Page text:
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I am using c string library's strlen function.I passed a NULL string to it and found mysterious result.I know I am not supposed to pass NULL string but I need an explanation for it.The code looks something like this

  int k;
  char *s=NULL;
  // k = strlen(s);

On my gcc compiler ,It runs fine with the comment. but if you will remove the comment in the line k=strlen(s);

it produces segmentation fault. Any explanation ?

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Just a wild guess, strlen(s) might be optimized out, since this function has no side-effects. –  Let_Me_Be Jun 16 '11 at 10:37

3 Answers 3

up vote 0 down vote accepted

This is the assembler code without assignment to the int variable

movq    $0, -16(%rbp)
movl    $0, %eax

the compiler don't call _strlen because the value will not used

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The first 'strlen' call that is not assigning its return value is probably being optimized out by your compiler.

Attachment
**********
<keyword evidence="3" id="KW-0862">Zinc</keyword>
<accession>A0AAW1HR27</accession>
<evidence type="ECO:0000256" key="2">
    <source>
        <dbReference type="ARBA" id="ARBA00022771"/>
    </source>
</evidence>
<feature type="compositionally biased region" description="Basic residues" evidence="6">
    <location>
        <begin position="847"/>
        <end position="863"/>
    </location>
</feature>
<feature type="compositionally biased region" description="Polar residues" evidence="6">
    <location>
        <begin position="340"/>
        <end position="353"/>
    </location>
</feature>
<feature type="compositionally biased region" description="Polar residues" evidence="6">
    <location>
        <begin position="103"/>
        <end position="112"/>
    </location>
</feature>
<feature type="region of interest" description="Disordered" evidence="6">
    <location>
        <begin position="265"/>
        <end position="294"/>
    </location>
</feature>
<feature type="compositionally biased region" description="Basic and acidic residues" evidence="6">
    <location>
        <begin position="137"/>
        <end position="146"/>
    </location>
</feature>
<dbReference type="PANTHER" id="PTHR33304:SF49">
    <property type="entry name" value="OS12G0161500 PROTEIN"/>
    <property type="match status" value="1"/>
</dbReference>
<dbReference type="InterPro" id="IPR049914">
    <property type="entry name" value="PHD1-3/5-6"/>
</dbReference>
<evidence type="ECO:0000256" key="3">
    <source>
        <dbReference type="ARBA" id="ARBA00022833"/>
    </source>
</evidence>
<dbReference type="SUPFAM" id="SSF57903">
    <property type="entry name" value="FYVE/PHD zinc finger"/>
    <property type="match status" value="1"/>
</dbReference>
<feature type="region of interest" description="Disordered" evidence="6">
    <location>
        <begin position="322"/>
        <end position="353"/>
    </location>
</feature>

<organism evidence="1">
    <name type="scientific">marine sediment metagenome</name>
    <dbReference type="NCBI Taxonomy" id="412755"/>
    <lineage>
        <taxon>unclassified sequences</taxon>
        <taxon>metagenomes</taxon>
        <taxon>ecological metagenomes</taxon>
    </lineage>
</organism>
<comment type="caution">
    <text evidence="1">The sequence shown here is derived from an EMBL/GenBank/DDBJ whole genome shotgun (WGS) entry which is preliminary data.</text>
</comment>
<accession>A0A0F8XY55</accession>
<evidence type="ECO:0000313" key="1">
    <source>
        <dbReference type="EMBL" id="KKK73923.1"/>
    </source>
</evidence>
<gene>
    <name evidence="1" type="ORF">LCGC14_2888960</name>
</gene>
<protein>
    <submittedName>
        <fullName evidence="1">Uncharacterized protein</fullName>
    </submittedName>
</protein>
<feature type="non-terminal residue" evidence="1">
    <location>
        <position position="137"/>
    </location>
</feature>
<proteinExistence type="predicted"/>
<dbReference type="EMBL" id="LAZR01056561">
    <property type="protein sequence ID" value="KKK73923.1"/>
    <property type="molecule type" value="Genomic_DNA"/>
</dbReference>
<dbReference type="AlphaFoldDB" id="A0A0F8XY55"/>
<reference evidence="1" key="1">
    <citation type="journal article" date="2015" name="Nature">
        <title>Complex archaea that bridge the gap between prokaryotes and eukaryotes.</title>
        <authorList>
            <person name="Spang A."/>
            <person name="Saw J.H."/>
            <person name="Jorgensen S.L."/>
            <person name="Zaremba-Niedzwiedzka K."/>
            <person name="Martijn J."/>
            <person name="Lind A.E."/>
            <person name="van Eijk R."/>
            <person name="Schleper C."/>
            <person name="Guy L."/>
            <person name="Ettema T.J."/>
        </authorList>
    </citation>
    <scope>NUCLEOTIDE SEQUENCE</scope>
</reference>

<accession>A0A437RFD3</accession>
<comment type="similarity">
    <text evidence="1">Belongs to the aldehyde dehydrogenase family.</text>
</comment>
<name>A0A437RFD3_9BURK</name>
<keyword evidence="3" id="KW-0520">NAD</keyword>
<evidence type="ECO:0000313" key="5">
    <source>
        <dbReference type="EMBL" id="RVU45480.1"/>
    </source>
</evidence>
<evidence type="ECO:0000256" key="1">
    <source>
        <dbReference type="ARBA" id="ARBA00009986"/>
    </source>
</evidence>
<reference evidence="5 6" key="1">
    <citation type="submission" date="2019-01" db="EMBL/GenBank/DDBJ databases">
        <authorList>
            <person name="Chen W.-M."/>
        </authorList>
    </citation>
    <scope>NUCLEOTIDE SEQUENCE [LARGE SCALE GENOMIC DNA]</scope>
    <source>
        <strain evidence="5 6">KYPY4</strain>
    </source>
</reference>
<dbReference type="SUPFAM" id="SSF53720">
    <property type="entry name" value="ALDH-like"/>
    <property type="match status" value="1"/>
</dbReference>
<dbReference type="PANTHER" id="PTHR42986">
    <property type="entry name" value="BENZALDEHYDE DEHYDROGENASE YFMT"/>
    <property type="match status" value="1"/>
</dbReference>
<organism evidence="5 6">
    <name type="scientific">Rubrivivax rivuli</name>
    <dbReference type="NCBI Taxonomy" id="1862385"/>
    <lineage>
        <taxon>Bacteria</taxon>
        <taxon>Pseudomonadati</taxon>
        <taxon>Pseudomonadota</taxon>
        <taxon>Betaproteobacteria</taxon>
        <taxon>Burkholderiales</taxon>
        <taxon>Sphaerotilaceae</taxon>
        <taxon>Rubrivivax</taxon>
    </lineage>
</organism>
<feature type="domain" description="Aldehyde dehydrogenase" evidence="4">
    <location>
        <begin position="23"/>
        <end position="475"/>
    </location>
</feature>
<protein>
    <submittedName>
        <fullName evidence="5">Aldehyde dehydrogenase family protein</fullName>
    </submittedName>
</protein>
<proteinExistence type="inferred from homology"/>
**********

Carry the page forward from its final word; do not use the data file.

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True. But k is not being used either, so by the same argument, the compiler would be free to optimise the entire thing away. –  Oliver Charlesworth Jun 16 '11 at 10:39
@Oli: I think it may depend on optimization level. Perhaps the level set will execute the assignment statement inside comments. –  Shamim Hafiz Jun 16 '11 at 10:47
Perhaps the compiler simply isn't that smart. You could try compiling to assembly and looking at the result to see exactly what is being done with your code. –  Brian White Jun 16 '11 at 10:48
Simple enough to turn off optimization and see if the behavior changes. –  chris Jun 16 '11 at 10:49

Passing a null pointer to strlen results in undefined behvaiour. Anything could happen. Including seg-faults. And including no seg-faults.

If you want to know the exact reason, then you will need to look at the assembler code that your compiler generates. But this will not tell you anything useful.

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"Anything could happen. Including seg-faults." - and, less intuitively, including no seg-faults. –  Steve Jessop Jun 16 '11 at 10:41
I don't think the question is asking why a segmentation fault happens for the k=strlen(s); call, but why it does not happen for the first strlen(s); call. –  chris Jun 16 '11 at 10:49

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